An Interview with an ESCS travel fellowship winner Renee Dale
In this interview, one of the organizers of #ESCS2020, Pradeep Eranti is talking with Renee Dale, a Travel fellowship winner of the European Student Council Symposium (ESCS) 2018 symposium. Dr. Renee Dale is currently a first-year post-doctoral researcher at Donald Danforth Plant Science Center, USA.
Pradeep Eranti: What are your research interests? What are you currently working on?
Renee Dale: I am interested in mechanistic modeling and plant biology. My PhD was on mechanistic modeling in enzymes and cell biology, so I’m currently working on applying that perspective to plant phenotype (disentangling the “gene” by “environment” effects that produce different traits) and modeling the development of those traits over time.
PE: How did you decide to make this the focus of your research?
RD: I started this project during my PhD. I worked with mechanistic models and the issues with identifying and estimating parameters gave me a lot of trouble. Often reviewers or other biologists thought the model was too complex or left out too many biological components. I wanted to see if there was a way to take the network predictions from bioinformatic analyses of gene expression and test it with a mechanistic model.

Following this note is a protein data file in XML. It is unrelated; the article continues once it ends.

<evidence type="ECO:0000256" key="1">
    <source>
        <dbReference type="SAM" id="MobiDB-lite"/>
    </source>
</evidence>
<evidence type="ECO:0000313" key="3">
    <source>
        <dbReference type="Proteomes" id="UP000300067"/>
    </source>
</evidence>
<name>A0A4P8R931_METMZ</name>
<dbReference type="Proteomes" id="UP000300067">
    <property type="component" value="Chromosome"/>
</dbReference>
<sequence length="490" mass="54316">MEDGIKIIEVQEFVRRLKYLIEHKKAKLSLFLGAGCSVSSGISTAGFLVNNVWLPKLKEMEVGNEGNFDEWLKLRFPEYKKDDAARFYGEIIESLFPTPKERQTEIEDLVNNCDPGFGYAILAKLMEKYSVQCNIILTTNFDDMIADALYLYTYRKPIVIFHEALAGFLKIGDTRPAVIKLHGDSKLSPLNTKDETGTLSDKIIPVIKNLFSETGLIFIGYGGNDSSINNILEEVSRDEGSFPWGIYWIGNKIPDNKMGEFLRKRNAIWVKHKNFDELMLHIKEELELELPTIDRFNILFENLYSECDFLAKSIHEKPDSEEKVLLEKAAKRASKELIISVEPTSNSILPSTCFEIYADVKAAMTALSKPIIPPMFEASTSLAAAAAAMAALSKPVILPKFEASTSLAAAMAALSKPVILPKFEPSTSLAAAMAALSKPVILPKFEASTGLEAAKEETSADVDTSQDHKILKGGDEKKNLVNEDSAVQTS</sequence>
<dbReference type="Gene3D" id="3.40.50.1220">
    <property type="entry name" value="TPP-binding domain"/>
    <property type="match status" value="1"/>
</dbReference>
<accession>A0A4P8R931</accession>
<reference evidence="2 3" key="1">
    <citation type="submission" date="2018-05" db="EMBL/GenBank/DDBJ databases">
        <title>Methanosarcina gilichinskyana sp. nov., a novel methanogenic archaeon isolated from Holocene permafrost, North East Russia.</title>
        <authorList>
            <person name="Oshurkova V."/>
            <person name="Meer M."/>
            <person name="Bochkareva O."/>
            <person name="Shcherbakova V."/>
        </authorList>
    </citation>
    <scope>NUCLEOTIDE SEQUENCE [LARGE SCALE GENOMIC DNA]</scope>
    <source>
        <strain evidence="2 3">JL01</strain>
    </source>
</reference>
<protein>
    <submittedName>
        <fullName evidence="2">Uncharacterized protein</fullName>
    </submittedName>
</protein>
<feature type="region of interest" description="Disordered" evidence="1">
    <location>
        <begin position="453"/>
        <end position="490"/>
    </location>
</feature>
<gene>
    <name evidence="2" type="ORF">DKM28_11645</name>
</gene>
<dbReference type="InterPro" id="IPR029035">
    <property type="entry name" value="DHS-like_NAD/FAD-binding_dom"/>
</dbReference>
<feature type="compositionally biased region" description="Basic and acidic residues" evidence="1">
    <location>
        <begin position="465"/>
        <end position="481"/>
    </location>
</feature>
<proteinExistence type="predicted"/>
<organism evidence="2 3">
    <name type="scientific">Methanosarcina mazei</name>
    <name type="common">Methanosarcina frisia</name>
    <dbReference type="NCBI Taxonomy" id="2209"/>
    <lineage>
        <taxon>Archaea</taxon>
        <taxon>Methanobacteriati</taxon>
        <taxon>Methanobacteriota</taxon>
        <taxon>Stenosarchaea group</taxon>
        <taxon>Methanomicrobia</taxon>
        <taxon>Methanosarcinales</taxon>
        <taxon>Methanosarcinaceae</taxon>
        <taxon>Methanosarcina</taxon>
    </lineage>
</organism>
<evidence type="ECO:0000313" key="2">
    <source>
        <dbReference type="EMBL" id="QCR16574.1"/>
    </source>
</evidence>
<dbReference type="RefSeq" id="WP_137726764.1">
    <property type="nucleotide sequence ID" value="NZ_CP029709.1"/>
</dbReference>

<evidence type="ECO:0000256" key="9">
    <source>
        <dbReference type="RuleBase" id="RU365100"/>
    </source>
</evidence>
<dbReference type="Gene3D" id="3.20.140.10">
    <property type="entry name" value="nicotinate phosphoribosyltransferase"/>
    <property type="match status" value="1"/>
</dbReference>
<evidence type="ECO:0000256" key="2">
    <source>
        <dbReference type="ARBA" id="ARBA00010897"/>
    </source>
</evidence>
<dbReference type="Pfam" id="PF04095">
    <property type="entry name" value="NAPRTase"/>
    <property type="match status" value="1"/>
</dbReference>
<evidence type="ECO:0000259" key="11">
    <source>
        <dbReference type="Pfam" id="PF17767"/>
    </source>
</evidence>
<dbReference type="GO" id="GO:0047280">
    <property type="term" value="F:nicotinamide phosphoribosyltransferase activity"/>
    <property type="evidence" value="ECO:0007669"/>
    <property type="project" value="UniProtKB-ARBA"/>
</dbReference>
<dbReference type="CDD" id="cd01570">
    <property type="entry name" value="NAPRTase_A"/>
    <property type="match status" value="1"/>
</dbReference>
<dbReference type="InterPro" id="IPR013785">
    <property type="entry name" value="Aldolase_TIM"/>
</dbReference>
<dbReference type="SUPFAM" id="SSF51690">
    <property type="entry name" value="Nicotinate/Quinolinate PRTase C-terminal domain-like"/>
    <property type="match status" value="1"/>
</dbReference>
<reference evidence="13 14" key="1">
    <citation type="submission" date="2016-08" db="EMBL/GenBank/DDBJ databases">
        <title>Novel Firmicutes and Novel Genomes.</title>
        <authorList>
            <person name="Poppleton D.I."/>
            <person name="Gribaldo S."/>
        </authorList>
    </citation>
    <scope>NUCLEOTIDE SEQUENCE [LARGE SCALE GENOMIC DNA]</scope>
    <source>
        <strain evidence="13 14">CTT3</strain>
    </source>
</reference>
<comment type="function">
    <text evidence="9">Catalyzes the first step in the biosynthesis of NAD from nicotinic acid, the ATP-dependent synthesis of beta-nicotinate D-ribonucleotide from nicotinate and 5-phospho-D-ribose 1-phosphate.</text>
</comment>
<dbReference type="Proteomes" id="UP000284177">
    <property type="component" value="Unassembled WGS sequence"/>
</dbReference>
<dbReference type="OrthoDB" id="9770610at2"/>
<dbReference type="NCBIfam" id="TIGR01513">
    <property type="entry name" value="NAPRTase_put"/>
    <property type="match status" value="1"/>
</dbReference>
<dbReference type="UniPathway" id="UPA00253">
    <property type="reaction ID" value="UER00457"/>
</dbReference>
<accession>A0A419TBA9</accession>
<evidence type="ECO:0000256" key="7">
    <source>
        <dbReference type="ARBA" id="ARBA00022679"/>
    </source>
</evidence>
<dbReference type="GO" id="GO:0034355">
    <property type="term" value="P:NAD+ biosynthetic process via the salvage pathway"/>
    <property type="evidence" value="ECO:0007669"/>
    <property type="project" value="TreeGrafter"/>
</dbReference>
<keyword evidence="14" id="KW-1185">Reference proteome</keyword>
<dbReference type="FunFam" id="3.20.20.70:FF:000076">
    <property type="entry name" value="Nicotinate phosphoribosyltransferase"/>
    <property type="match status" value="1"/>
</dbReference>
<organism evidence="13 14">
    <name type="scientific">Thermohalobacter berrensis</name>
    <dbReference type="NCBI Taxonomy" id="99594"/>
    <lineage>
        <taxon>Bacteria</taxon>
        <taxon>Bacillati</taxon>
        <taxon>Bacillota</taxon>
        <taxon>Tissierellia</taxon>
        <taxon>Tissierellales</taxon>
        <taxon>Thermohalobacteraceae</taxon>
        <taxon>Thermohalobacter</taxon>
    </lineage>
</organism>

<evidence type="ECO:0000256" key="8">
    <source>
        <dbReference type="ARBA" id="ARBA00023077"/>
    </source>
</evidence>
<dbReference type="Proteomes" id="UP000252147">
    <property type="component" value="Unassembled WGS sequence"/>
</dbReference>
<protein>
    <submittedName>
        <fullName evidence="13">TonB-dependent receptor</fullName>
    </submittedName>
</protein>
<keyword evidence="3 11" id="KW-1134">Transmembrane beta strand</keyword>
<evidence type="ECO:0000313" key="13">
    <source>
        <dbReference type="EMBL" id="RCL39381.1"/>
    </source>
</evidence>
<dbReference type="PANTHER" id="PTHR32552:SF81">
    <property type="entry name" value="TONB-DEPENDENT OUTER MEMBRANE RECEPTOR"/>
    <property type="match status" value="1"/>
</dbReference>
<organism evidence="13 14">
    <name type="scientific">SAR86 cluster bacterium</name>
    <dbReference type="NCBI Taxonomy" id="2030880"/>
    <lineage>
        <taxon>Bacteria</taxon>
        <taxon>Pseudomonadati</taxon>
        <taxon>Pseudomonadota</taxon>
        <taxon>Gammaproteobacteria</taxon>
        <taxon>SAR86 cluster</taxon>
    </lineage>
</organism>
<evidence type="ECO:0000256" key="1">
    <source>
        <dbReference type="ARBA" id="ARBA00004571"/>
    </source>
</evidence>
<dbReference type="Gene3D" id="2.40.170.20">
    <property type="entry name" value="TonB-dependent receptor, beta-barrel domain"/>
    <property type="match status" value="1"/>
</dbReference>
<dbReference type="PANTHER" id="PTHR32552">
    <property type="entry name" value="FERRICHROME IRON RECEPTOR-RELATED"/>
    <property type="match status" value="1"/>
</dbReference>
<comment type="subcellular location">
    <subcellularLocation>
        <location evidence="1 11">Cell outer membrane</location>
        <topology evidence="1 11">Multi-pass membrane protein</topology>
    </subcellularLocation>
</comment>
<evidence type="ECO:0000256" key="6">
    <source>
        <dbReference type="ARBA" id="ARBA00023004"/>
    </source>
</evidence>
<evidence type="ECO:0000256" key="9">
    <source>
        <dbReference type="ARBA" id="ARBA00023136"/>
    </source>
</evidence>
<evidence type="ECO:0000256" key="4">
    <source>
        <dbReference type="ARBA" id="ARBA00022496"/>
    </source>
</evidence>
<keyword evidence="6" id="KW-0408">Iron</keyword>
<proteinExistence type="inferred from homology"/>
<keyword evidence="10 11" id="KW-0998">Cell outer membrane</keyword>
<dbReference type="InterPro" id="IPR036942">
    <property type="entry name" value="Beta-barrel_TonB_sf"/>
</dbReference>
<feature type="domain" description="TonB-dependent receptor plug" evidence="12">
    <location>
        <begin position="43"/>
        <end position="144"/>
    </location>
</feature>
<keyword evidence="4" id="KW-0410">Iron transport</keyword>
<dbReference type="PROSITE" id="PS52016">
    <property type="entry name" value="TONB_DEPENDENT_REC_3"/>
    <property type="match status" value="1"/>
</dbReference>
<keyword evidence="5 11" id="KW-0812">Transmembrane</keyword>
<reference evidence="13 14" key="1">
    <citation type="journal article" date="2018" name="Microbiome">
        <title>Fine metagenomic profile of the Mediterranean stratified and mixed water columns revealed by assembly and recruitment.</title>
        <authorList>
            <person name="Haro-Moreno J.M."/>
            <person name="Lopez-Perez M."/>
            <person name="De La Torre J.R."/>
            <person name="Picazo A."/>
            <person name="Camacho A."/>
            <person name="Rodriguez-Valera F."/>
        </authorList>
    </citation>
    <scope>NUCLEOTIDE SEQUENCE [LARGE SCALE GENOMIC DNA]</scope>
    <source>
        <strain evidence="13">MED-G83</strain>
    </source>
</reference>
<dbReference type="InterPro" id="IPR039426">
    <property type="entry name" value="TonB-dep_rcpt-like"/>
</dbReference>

PE: If you were not working on the same project during ESCS 2018, what were you working on then?
RD: I am still working on the project I presented at ESCS. I was working on taking a large drought stress signaling network and modeling it mechanistically using an algorithmic approach. Large mechanistic models have computational and parameter issues, and my idea was to bypass this by focusing on what we already know about that network.
PE: What impact do you hope to make through your work?
RD: I hope my work can help bridge the gap between bioinformatic prediction of regulatory networks, and experimental testing of the predicted mechanisms and interactions inside those networks, with mechanistic modeling.
PE: Was there something specific about ESCS that drew you to apply?
RD: I was drawn to the idea of a grad-student led symposium. I think people around your career stage are probably the best to identify useful and interesting things, and it would make a great symposium.
PE: What was your key takeaway from the symposium; and how did you plan to apply it to your work?
RD: I enjoyed the poster session and opportunity to engage with everyone with their work. Many people’s work was either up- or down-stream of my work, and it helped me to contextualize and receive feedback of my work.
PE: What feedback or advice would you share with someone considering participating in ESCS?
RD: I’d definitely suggest going! ESCS had a great sense of community and talk lineup. You don’t always get a good sense of community from a gathering of early-career scientists like that. It’s organized and run by the students, and you can definitely see the immediate utility of the selected talks.
Follow Renee on twitter at @b10_m0del1ng . Pradeep tweets as @pradeeperanti! For more content about the #ESCS2020 follow the official account @escs2020 and more Early Career Researchers’ lead activities of the ISCB student council at @iscbsc.